I wondered why I hadn’t seen any goldfinches on the feeder lately. It hasn’t been pouring rain all the time, and a couple of weeks ago they liked feeding even during showers. The weather has been mostly a big cloud, and then added to that, I have personally been Under the Weather. When I came out from under, and the sun also came out, I explored my estate this morning and discovered that the nyger seed has become sprout soup.
The Christmas cactus missed Christmas, being shut up in the dark greenhouse. Now it is blooming, and frosty weather isn’t imminent, so I took it out where I can see it from my kitchen window. The tarragon is growing well in that greenhouse, though.
How many pictures of poppies can I post here before my readers start to rebel? How would you show your ennui? Probably you all are too kind to say anything. It’s really not that easy to get a good picture of an Iceland poppy; there is just a moment when the delicate petals are fresh and new, and the sun is not too bright. Yellow flowers are almost always too bright even without the sun. They blooms can’t be too wet, or they hang their heads soggily. This one was a the morning’s gift.
It seems to be a modern rite of spring for those of us lucky enough to have snowdrops in our gardens, to take pictures of the lovely things to share online. My snowdrops are not as showy as some, but they are sweet.
I don’t enjoy them enough. They start blooming in January — I see them from afar out the kitchen window, just little white spots on the landscape, inconveniently located under the manzanita. Sometimes I delay venturing out into the weather to stoop down close, until the first blooms are starting to fade.
I read that it has been a tradition in Ireland not to bring them into the house until St. Brigid’s Day, and maybe I thought that I could also wait that long.
But most of mine are fading by the first of February. This morning when I saw pictures of two different snowdrop variations on blogs, I wondered if I could find just a couple of newish flowers on mine, and I did find more than that. Now they are on my windowsill in a place of honor, blessing the kitchen.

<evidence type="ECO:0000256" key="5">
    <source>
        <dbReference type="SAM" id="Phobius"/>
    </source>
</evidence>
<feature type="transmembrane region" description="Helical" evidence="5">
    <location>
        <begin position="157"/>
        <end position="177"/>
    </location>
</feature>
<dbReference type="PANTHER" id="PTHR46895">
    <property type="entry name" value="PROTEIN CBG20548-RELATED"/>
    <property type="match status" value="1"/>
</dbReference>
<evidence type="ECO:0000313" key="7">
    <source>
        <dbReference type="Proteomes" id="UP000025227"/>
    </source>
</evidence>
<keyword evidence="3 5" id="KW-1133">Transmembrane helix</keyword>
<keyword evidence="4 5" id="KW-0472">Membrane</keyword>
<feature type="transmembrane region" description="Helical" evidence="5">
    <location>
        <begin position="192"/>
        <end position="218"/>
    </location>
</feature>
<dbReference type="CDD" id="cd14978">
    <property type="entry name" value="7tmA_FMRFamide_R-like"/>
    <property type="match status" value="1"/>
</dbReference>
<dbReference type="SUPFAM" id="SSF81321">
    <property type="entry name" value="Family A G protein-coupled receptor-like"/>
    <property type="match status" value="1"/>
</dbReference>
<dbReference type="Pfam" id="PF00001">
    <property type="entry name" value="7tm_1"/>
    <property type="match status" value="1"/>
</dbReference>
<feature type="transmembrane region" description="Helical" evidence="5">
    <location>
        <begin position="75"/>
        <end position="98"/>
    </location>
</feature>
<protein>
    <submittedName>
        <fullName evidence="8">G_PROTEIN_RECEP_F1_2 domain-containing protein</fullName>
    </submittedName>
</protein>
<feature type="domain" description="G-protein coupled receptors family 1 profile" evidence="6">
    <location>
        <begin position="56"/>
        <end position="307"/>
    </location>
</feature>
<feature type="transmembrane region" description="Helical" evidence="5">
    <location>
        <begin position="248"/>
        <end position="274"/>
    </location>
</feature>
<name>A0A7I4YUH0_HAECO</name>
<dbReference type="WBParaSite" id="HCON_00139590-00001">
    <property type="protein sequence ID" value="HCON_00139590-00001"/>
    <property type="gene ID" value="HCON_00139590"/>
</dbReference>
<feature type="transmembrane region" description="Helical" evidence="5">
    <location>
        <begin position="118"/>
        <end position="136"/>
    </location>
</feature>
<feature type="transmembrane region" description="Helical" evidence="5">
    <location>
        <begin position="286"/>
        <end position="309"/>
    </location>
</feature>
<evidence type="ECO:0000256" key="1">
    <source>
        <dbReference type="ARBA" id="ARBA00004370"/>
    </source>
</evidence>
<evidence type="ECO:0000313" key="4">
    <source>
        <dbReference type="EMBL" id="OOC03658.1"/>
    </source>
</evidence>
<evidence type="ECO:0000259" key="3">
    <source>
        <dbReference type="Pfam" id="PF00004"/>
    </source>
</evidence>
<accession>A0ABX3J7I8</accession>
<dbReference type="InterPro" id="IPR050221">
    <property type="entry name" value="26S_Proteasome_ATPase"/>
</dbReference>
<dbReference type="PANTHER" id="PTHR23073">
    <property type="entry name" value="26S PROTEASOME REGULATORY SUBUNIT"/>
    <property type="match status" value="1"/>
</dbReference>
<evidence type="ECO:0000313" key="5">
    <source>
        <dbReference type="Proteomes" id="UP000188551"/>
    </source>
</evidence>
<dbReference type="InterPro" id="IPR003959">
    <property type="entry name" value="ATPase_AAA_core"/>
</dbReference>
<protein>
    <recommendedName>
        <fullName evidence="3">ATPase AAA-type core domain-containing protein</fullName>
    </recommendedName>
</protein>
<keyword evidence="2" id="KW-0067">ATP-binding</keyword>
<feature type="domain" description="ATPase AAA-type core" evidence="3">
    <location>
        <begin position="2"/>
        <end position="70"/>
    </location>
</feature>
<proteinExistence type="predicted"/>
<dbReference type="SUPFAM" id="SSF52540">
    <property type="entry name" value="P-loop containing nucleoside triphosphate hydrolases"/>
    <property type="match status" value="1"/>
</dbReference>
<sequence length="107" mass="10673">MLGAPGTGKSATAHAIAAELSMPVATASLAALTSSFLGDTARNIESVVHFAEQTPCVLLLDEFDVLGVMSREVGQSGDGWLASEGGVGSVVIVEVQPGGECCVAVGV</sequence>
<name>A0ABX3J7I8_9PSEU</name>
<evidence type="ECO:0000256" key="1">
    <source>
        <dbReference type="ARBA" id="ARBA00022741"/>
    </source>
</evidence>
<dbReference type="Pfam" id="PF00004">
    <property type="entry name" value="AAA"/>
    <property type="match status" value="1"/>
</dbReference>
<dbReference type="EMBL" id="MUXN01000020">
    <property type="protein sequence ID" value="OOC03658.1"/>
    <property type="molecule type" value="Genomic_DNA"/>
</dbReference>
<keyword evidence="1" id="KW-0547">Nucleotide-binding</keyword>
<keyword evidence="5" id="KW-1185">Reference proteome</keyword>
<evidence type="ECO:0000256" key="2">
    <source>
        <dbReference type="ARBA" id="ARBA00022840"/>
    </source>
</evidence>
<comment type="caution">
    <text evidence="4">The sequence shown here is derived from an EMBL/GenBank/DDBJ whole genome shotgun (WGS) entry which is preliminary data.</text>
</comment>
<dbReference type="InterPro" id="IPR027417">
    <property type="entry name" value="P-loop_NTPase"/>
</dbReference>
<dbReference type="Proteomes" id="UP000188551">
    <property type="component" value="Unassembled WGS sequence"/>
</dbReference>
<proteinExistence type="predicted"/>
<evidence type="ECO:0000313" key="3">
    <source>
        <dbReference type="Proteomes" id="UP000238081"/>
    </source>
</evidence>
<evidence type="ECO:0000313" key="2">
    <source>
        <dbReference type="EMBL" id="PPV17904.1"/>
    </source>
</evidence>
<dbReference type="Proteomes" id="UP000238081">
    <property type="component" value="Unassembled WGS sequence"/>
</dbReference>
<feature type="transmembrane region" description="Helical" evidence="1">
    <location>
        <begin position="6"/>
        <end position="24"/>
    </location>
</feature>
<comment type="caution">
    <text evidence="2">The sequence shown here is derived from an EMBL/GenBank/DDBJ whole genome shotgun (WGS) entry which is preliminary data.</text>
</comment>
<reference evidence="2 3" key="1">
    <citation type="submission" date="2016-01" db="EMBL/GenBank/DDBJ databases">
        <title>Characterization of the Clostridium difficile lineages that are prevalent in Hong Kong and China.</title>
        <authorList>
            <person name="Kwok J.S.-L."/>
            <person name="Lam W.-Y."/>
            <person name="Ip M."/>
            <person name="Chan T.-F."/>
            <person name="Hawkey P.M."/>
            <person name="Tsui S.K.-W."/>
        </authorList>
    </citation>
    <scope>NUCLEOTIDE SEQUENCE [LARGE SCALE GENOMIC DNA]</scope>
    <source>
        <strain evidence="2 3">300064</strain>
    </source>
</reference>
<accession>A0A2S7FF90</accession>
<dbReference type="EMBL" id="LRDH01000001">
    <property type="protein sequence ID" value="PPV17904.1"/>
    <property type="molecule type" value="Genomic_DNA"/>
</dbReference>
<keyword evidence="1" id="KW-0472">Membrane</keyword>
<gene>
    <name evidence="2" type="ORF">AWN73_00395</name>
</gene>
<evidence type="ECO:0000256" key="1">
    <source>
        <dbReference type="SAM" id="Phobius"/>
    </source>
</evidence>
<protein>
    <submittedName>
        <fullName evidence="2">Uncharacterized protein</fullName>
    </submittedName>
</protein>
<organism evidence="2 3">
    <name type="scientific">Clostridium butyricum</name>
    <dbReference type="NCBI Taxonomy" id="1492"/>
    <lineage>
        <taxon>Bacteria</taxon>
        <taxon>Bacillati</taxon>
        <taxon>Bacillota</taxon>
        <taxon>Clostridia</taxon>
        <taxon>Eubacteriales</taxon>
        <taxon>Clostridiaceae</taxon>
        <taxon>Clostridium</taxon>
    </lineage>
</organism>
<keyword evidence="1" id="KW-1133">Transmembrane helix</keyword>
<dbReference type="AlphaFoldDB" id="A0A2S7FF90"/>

Update: It has come to my attention that these dear flowers are not called snowdrops, but snowflakes. They are in the same tribe as the snowdrops – or maybe not! It depends on which Wikipedia page I look at. Anyway, they are called Leucojum and snowdrops are Galanthus. And now I’m even more determined to get some Galanthus to plant next fall!
Another poem about things. This poet exults in the intimacy of humans with their things, walking on them, dropping them, nearly wearing them out — but to him, all that improves their appearance and even makes the things happy.
Since first publishing this poem, I have been prompted by Jody’s comment to add the photograph below, from Elizabeth Goudge’s beloved Wells Cathedral, completed before 1500, the steps to its chapter house since that time well “trodden by many feet and ground down.”
OF ALL WORKS
Of all works I prefer
Those used and worn.
Copper vessels with dents and with flattened rims
Knives and forks whose wooden handles
Many hands have grooved: such shapes
Seemed the noblest to me. So too the flagstones around
Old houses, trodden by many feet and ground down,
With clumps of grass in the cracks, these too
Are happy works.
Absorbed into the use of many
Frequently changed, they improve their appearance, growing enjoyable
Because often enjoyed.
Even the remnants of broken sculptures
With lopped-off hands I love. They also
Lived with me. If they were dropped at least they must have been carried.
If men knocked them over they cannot have stood too high up.
Buildings half dilapidated
Revert to the look of buildings not yet completed
Generously designed: their fine proportions
Can already be guessed; yet they still make demands
On our understanding. At the same time
They have served already, indeed have been left behind. All this
Makes me glad.